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Three men, three faiths and a dialogue that seeks to bridge the divide

In the spirit of President Barack Obama's June 4 Cairo speech in which he reached out to the Muslim world, a Reunion event sought to bridge the gulf that often divides Christians, Jews and Muslims.

"An Abrahamic Dialogue," on June 5 in Kennedy Hall, brought together an Episcopal bishop, a rabbi and a Muslim scholar, all associated with a "movement" that seeks to encourage people of different faiths to talk and listen to each other.

The panelists -- Bishop John Chane of Washington, D.C., Rabbi Bruce Lustig of the Washington Hebrew Congregation and Professor Faizan Haq of the State University of New York at Buffalo -- represented the three faith traditions deriving from the biblical Abraham narrative. The three recalled how they first talked to one another in the wake of the Sept. 11, 2001, attacks and subsequently formed close friendships and a public discussion group.

"As a Jew growing up in Nashville, Tenn., I learned to do interfaith dialogue all my life," Lustig said. "After 9/11, what resonated with me was the reality [of] … dealing with a community that was being absorbed by fear. My mother told me when I was very young to stay away from strangers … I realized that if I stayed away from people that were strangers, we would never bridge what was the tragedy that was 9/11."

Lustig continued, "If we, like Abraham, had the courage to walk alone and forge a path for others to follow, we each have the potential to become a leader in our own life, family and community … in 2002 I called on my congregation to engage in a dialogue face-to-face, to meet others -- as Martin Buber demanded -- in a relationship, and we would only find God in [such a] relationship."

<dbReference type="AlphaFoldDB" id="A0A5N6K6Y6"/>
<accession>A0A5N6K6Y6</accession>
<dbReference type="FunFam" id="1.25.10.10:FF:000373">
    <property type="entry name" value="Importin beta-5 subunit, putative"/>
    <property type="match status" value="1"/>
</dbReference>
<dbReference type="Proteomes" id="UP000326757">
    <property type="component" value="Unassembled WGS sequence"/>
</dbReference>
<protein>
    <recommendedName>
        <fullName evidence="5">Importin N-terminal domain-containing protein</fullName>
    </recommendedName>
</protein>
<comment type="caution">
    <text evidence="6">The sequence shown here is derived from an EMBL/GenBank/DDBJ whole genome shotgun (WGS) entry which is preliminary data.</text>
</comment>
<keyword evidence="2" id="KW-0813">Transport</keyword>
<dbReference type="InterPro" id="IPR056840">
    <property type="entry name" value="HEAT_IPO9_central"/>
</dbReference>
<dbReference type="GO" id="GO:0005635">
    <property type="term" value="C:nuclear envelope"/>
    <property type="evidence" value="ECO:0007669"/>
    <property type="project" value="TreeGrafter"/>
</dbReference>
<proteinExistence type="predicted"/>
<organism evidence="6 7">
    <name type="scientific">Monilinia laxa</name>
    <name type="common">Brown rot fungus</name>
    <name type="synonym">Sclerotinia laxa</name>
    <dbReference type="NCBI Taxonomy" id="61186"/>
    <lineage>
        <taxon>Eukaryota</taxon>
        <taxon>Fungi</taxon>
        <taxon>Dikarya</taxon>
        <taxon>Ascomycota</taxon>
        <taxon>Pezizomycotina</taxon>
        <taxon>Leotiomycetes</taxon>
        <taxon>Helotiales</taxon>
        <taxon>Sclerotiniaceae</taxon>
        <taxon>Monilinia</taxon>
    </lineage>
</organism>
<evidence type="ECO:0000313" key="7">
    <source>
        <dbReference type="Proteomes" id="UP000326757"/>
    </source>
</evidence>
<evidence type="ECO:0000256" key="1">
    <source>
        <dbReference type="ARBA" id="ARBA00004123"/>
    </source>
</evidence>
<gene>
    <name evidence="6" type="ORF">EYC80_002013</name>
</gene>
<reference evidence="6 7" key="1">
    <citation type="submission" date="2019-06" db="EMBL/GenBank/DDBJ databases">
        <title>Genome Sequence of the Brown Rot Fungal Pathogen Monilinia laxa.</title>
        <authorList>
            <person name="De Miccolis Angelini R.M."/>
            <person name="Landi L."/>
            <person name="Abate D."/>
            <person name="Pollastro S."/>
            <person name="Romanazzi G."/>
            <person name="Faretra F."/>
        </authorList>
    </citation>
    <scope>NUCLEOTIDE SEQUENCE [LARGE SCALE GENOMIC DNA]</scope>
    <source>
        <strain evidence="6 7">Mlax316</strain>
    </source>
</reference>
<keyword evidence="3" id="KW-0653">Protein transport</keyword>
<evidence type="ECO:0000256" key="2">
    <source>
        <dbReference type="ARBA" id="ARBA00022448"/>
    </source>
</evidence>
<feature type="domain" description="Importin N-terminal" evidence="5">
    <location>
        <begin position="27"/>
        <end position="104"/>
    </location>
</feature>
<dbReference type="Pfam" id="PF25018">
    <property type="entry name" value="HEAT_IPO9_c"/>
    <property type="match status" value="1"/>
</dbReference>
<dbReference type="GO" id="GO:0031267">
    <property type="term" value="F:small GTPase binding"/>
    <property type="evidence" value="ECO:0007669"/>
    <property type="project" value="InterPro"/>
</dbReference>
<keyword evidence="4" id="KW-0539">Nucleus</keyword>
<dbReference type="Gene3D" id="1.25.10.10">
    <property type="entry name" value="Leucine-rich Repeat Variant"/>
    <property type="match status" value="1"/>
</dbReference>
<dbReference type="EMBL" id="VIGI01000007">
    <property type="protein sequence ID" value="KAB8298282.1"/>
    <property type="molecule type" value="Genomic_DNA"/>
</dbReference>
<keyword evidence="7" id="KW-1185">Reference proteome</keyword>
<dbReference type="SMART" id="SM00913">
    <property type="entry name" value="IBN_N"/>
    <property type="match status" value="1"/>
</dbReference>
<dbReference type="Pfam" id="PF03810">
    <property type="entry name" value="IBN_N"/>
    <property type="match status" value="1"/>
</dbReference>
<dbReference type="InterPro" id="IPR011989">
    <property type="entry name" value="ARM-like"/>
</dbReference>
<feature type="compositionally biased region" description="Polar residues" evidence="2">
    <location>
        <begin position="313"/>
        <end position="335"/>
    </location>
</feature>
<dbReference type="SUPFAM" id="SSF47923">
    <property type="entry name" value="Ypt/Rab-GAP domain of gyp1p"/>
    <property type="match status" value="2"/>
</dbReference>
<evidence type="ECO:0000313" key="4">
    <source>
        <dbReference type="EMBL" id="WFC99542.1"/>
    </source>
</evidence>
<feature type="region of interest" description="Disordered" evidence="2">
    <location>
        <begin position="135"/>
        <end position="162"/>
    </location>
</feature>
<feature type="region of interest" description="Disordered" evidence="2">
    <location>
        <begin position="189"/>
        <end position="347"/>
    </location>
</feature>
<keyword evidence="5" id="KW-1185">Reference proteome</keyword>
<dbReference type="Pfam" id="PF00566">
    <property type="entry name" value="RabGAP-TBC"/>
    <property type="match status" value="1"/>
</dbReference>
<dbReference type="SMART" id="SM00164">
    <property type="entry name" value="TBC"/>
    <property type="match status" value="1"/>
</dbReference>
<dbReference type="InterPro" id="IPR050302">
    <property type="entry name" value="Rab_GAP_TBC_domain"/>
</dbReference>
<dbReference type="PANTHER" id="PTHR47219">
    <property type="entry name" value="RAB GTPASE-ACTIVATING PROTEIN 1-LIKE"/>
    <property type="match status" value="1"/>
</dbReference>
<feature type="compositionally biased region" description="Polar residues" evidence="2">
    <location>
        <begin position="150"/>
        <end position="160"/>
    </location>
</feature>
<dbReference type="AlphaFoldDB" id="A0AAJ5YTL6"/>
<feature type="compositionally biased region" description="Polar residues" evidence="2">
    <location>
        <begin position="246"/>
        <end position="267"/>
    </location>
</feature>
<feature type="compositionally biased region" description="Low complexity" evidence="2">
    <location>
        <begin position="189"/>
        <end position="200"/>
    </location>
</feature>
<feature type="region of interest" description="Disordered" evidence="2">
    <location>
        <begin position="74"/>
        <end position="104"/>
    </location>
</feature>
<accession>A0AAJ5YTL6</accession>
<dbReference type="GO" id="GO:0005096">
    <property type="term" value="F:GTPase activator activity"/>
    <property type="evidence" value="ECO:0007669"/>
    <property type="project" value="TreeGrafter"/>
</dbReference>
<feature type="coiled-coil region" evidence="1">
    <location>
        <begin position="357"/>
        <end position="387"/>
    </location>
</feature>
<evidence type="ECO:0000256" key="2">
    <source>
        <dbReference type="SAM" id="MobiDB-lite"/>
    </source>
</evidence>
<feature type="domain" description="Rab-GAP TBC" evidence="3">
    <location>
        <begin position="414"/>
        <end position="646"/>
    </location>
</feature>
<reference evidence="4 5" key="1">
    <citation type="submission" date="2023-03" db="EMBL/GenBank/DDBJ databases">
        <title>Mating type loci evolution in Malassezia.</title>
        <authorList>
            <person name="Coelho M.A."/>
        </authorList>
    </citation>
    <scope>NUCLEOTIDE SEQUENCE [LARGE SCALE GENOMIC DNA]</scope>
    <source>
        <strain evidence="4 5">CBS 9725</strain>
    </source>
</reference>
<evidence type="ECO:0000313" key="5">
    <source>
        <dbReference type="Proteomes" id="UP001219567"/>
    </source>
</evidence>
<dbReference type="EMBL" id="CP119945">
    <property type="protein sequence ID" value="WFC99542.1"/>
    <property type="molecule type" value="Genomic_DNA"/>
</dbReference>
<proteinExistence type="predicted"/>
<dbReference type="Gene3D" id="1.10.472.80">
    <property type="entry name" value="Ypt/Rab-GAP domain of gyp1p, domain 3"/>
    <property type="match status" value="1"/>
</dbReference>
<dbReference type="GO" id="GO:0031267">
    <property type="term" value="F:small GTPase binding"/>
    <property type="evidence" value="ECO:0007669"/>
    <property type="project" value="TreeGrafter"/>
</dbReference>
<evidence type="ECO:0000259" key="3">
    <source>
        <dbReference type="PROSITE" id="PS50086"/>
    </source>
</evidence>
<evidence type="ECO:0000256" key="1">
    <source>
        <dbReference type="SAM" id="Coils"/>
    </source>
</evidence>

"We have to find a way to get into the trenches" of real cross-cultural communication and escape the ease of middle-class life, Haq said. "The battlefield is every street, in every house and actually in every heart. The trench where this conflict lives is in our hearts."

Chane lamented that many interreligious dialogues never get "down any deeper than the conversation around the table, we never somehow seem to get to that place that is the core of our heart …" He continued: "So this opportunity that came to us was an opportunity to really get involved in what I call relational dialogue … You can do the same thing. You have the ability to engage not only your communities but the world in dialogue that goes a lot deeper at a time when we need to go very deeply in our relationships here in this country and throughout the world."

Added Lustig: "Akbar (Ahmed, chair of Islamic Studies at American University, a founder of the group), John and I are simply three men who work on the same street, in the same neighborhood, who hang out together. I believe that there is a great hope, and a great opportunity, that we have to seize at this particular time, of embracing one another in a new and great fashion."

Also participating on the panel: Amy Pearlman, former Cornell Hillel president; Emily Smith, president of the Cornell Interreligious Council; and moderator Ross Brann, professor of Near Eastern Studies.

Media Contact

Simeon Moss